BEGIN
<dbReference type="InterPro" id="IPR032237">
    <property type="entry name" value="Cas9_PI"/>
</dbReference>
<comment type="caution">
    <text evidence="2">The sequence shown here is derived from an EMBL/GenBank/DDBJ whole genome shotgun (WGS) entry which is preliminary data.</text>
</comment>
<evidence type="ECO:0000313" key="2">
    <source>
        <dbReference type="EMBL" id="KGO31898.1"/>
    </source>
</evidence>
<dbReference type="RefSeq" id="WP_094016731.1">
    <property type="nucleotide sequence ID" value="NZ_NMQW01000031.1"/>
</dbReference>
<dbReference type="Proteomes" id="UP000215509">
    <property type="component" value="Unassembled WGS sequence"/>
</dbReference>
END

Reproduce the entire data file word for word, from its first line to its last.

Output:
<dbReference type="InterPro" id="IPR032237">
    <property type="entry name" value="Cas9_PI"/>
</dbReference>
<comment type="caution">
    <text evidence="2">The sequence shown here is derived from an EMBL/GenBank/DDBJ whole genome shotgun (WGS) entry which is preliminary data.</text>
</comment>
<evidence type="ECO:0000313" key="2">
    <source>
        <dbReference type="EMBL" id="KGO31898.1"/>
    </source>
</evidence>
<dbReference type="RefSeq" id="WP_094016731.1">
    <property type="nucleotide sequence ID" value="NZ_NMQW01000031.1"/>
</dbReference>
<dbReference type="Proteomes" id="UP000215509">
    <property type="component" value="Unassembled WGS sequence"/>
</dbReference>